Exercise is important and it is more than appropriate to point out that humans have been designed to move. Daily exercise is thus essential – and the consequences of lack of exercise are already generally known. However, far too few ...
The future of artificial turf sport surfacings – political developments
As already reported in the past, the EU Commission is planning to introduce significantly tightened requirements in the form of a new regulation designed to avoid environmental pollution with microplastics. This will also apply to all plastic-based granule fillings used for artificial turf systems in sports facilities. Following a public consultation process held last year, the European Chemicals Agency (ECHA) that has been commissioned to prepare the draft legislation invited its affiliated Committee for Risk Assessment (RAC) and Committee for Socio-Economic Analysis (SEAC) this summer to review the draft it has prepared to date. The updated proposed draft of the ECHA now recommends either complete prohibition of the use of polymer filling materials in artificial turf systems from a date six years following implementation of the legislation in question or imposition of a mandatory requirement for the use of risk management measures, such as enclosure or filter systems in situations in which material of this nature is employed. In a statement released in June, the RAC expressed a clear preference for the version that would involve prohibition after six years. A total of four options were considered: 1) Prohibition directly on implementation; 2) Prohibition after a period of six years; 3) Mandatory use of risk management measures to prevent the escape of granule materials and 4) Labelling with requirements for use.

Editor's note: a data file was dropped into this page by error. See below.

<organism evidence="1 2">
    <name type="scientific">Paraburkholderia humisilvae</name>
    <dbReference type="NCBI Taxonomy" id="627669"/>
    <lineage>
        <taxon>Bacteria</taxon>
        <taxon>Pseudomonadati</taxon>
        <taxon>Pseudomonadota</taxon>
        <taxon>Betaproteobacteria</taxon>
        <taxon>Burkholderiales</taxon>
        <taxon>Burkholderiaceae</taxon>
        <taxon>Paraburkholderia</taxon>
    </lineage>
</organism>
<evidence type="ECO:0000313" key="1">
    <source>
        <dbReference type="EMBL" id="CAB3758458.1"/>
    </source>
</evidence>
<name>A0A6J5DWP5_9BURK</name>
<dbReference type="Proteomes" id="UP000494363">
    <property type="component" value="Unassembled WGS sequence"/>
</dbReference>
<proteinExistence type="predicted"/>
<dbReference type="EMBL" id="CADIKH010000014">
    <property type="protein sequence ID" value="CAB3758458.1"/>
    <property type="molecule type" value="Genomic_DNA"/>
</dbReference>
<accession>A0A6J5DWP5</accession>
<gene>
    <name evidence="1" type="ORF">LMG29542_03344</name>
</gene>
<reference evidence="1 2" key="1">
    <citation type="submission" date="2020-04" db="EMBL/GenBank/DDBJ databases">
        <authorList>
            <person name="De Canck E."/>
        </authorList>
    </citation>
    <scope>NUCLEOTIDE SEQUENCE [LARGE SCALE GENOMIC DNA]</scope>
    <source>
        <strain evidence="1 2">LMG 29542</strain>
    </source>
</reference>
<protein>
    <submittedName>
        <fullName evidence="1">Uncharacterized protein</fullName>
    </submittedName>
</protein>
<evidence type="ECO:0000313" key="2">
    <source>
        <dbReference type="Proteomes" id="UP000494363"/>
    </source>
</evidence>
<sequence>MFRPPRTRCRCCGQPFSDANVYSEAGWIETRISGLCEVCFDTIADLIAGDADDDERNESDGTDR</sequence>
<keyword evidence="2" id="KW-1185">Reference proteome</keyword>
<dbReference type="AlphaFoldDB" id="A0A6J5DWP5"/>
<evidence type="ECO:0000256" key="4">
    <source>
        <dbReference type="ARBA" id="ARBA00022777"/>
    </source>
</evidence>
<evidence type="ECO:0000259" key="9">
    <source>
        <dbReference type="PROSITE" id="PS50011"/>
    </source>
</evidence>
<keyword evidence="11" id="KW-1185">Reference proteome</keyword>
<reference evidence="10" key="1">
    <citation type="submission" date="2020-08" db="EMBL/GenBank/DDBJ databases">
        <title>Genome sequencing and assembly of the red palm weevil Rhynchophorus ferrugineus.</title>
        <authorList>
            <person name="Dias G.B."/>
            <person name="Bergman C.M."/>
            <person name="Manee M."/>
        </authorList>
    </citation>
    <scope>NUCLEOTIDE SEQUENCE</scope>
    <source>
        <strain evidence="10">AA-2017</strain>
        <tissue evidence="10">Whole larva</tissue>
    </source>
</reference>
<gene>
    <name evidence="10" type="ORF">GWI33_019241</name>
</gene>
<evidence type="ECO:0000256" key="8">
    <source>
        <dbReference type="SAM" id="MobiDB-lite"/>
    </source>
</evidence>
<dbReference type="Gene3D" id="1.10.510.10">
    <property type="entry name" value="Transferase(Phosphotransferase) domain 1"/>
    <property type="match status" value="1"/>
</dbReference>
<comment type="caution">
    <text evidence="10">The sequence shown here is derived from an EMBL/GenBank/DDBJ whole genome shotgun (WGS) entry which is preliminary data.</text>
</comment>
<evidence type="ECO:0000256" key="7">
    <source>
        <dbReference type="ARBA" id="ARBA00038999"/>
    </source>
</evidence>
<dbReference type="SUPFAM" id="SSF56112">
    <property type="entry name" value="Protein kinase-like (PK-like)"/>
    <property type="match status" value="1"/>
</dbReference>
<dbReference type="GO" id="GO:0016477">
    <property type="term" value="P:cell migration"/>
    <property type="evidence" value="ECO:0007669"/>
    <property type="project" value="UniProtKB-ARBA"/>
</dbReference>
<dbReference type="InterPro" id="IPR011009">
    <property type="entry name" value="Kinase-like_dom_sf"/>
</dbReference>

Option 1) relating to immediate prohibition was rejected as being counter-productive from the socio-economic point of view. It would have meant that all related sports facility surfacings would have had to be soon replaced as substitute artificial filling materials would no longer have been available. This would not only have generated considerable outgoings for local authorities and sport associations but also additional carbon emissions. Option 4) was dismissed as it was seen as being impractical. While the option most favoured by the two committees to date is 2), the measures proposed in option 3) will continue to be taken into account in future deliberations. The German Olympic Sports Confederation (DOSB), the umbrella association for German sport, has expressed a preference for option 2) as (with the wish not to have to replace existing sports fields before the end of their expected lifetime) , in comparison with option 3), it provides, among other things, for greater sustainability and more leeway for stakeholders.
The issue is discussed in full and a detailed overview of what has occurred in this connection to the present is provided in a white paper prepared by the DOSB that can be downloaded from here: